Finding more teachers a focus for Oklahoma schools
Three prekindergarten boys furiously moved their colorful markers across the blank sheet of paper in front of them, each creating a series of squiggly lines, the perfect picture of a superhero in the minds of these 4-year-olds.
But the boys each looked bewildered when they realized all three were creating a “good guy,” to which one of the boys asked, “Who will be the bad guy?”
“What if you are all the good guys?” asked Harlee Reed, the classroom's student teacher, inserting a life-altering theory that the boys quickly adopted before continuing with their creations.
Reed then jumped up from her position on the floor and drifted to the other side of the classroom, searching for another group of students in need of guidance.
“I've just always been more comfortable around kids. Way more comfortable than being around adults,” said Reed, who is a student at the University of Central Oklahoma, completing her final semester as a student teacher at Indian Meridian Elementary School in Choctaw.
She will work with a mentor teacher for the next few months before taking over her own classroom in January, entering a profession that sometimes draws more attention for those leaving it in search of better pay or better working conditions.
Even the teachers who have stayed left their classroom for two weeks in April, staging a walkout and protest at the state Capitol in search of more funding for education. The walkout closed schools across the state, including where Reed was doing her practicum work, allowing her to participate in the walkout and tap into the growing advocacy role educators are now playing across the state.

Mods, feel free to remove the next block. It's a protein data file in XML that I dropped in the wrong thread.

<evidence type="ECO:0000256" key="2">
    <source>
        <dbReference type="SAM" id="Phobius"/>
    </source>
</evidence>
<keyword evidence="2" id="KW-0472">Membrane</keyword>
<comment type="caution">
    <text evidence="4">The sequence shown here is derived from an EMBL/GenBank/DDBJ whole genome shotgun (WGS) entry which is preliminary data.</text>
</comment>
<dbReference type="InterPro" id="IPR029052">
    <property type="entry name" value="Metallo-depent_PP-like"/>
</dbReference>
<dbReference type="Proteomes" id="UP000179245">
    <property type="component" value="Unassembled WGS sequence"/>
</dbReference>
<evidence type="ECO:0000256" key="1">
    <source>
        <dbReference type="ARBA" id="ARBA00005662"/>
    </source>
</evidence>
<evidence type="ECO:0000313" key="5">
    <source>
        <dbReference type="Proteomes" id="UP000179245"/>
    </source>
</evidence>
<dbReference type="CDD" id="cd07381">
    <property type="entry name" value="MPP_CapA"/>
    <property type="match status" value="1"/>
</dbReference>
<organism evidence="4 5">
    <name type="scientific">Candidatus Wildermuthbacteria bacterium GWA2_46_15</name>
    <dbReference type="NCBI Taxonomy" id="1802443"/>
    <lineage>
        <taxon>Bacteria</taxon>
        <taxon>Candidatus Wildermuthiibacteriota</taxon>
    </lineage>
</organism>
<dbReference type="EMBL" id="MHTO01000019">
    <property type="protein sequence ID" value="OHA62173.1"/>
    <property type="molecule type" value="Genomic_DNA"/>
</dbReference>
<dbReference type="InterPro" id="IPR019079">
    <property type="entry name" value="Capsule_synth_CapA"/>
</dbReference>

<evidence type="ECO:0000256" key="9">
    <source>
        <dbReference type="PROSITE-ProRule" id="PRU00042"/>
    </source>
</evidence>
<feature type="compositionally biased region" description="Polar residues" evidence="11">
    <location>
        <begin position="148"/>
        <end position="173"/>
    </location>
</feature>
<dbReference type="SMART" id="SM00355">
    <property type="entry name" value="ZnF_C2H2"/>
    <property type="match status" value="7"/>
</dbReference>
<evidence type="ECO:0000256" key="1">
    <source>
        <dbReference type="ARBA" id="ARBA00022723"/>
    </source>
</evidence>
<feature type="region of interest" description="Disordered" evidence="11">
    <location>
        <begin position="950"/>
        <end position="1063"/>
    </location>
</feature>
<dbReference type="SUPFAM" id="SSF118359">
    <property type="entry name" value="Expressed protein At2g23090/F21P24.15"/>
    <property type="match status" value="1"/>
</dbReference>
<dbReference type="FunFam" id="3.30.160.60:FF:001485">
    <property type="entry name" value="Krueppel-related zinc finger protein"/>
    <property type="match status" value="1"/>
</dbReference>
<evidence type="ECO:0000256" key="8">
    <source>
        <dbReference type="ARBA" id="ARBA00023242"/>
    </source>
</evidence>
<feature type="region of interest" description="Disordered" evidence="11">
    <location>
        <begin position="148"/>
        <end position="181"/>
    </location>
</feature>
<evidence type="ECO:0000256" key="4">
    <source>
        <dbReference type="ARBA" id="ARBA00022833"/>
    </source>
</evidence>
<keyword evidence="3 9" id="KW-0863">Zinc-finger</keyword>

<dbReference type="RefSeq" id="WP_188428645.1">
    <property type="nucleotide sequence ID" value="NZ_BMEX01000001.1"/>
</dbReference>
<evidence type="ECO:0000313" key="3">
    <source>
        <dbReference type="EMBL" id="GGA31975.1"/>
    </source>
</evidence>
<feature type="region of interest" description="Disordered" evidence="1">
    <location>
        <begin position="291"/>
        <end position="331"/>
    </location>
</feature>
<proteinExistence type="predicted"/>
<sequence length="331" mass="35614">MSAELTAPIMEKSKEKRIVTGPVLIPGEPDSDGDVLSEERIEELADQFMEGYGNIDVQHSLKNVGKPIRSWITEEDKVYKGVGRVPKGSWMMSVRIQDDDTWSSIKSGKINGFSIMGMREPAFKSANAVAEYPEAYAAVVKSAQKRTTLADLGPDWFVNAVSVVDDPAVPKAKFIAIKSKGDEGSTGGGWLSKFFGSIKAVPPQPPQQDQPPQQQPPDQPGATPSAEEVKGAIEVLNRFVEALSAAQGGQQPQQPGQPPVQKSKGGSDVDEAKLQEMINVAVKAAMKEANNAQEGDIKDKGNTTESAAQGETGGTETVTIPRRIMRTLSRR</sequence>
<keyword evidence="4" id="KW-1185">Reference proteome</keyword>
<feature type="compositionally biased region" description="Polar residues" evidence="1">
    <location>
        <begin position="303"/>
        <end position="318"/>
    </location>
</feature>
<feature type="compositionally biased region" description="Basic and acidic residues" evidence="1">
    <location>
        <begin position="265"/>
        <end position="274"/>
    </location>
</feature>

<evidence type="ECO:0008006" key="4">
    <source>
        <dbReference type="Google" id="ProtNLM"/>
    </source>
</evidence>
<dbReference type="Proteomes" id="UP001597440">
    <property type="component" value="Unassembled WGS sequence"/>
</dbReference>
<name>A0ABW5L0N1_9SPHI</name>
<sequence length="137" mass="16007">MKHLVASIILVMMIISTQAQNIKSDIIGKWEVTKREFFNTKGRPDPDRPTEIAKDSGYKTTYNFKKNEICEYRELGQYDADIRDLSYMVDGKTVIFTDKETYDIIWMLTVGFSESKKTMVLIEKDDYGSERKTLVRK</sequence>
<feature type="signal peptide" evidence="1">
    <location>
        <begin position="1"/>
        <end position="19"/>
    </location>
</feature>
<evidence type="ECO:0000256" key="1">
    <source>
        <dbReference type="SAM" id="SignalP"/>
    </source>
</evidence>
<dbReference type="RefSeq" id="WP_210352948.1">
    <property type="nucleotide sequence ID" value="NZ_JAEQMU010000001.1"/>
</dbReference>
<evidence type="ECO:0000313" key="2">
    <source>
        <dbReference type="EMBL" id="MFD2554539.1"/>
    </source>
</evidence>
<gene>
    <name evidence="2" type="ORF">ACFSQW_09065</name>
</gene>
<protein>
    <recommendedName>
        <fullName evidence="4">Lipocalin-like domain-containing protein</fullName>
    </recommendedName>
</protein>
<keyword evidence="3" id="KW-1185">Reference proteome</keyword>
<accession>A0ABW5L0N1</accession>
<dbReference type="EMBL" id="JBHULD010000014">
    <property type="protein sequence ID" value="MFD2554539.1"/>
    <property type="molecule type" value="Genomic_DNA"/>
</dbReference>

“It made me excited, this is a huge time to be a teacher,” Reed said. “We are putting our profession on the front of people's minds. I'm amped up.”
The walkout led to some change — Reed's starting paycheck will be at least $5,000 more than if she started last year, thanks to a pay raise approved by lawmakers prior to the walkout.
But teachers left the Capitol without the level of increased funding they were seeking.
Reed said she is quickly experiencing the challenges of a profession that has dealt with years of flat and declining state education budgets, leading to larger class sizes, a shortage of classroom supplies and a reduction in student-support services.
Reed is one of around 5,400 university students across Oklahoma who are preparing to become teachers, a number that has been on the decline in recent years.
Last year's count of education majors at Oklahoma universities was 21 percent lower than just four years earlier, according to survey results from 21 of 23 teacher preparation programs compiled by the Oklahoma Association of Colleges for Teacher Preparation.
Oklahoma universities graduated 1,275 teacher certification holders in 2018, about a 19 percent decline from 2014, according to the same survey.